- use of certain medicines, such as for ADHD
- substance use
- alcohol use.
Many people report stressful events or an emotional experience preceding the episodes.
In addition, research suggests there may be a genetic predisposition to this condition.
How is sleep paralysis diagnosed?
Sleep paralysis can affect men and women. It can be seen at any age, though it tends to first appear in the teen years. After appearing during the teenage years, episodes can occur more frequently in later years.
If you experience episodes of sleep paralysis that make you feel anxious or if you have repeated episodes of sleep paralysis, speak with your doctor. It is possible that sleep paralysis may be due to another medical problem that needs further attention.
To learn more about how sleep paralysis is affecting your health, your doctor may ask about your symptoms, sleep habits, and factors that affect your sleep. You may be asked to fill out a questionnaire about your sleep, or even complete a sleep diary to help identify sleeping patterns.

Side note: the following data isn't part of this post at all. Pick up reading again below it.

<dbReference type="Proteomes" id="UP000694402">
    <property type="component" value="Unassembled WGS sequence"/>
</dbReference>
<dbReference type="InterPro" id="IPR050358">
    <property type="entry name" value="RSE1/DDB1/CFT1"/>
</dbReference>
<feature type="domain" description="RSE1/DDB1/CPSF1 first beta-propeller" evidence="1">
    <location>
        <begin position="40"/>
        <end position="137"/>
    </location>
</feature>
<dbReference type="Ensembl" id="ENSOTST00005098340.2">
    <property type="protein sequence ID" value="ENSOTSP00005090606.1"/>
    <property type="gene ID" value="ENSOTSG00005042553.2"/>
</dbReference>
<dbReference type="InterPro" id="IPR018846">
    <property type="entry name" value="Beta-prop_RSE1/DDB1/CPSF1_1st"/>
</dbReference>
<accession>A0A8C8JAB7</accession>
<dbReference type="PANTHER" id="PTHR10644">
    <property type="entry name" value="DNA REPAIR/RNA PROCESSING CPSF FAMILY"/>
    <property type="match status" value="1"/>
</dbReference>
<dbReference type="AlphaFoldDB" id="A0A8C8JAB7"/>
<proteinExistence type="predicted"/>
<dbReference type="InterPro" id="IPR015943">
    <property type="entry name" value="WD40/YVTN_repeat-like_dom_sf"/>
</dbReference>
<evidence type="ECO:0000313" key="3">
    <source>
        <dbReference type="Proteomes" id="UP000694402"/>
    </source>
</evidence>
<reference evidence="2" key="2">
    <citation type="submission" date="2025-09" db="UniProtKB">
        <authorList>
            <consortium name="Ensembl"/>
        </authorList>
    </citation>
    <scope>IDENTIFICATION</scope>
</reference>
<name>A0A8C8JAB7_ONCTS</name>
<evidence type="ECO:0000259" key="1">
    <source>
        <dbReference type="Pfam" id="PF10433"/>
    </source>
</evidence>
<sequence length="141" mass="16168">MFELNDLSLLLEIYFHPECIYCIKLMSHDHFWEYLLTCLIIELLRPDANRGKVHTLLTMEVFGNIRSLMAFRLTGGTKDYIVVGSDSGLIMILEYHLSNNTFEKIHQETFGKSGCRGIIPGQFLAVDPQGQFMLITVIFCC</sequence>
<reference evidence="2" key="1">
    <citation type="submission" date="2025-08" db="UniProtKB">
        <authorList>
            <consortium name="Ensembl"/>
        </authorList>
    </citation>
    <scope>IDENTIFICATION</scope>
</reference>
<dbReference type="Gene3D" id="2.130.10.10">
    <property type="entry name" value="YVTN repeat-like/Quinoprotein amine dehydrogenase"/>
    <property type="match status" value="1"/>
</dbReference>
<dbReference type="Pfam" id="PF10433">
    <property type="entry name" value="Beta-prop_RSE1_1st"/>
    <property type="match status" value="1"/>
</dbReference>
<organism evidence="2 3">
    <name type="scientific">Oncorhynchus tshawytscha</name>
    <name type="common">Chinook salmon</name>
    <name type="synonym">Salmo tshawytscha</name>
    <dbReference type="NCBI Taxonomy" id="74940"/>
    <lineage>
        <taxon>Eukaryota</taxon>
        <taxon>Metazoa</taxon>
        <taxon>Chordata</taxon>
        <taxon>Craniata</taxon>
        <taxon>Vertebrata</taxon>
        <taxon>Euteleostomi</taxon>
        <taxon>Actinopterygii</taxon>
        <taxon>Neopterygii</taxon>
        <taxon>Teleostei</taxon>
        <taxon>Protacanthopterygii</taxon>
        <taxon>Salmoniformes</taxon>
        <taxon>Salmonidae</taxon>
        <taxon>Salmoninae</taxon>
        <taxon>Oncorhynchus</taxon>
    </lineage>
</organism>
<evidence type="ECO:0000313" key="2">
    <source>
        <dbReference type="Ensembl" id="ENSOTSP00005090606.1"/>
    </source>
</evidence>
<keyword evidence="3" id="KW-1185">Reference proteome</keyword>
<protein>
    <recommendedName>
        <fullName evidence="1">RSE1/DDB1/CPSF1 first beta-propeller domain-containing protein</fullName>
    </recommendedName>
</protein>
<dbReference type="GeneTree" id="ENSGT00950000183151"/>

Depending on your symptoms, your doctor may refer you to a sleep specialist for further diagnosis, testing, and treatment.
Your doctor may have you do a sleep study called a polysomnography. In this procedure, small wafer-thin electrodes and other sensors are pasted on specific body sites to take a variety of readings during the night. The sensors will record muscle activity, movements, breathing, blood oxygen level, heart rate, and rhythm.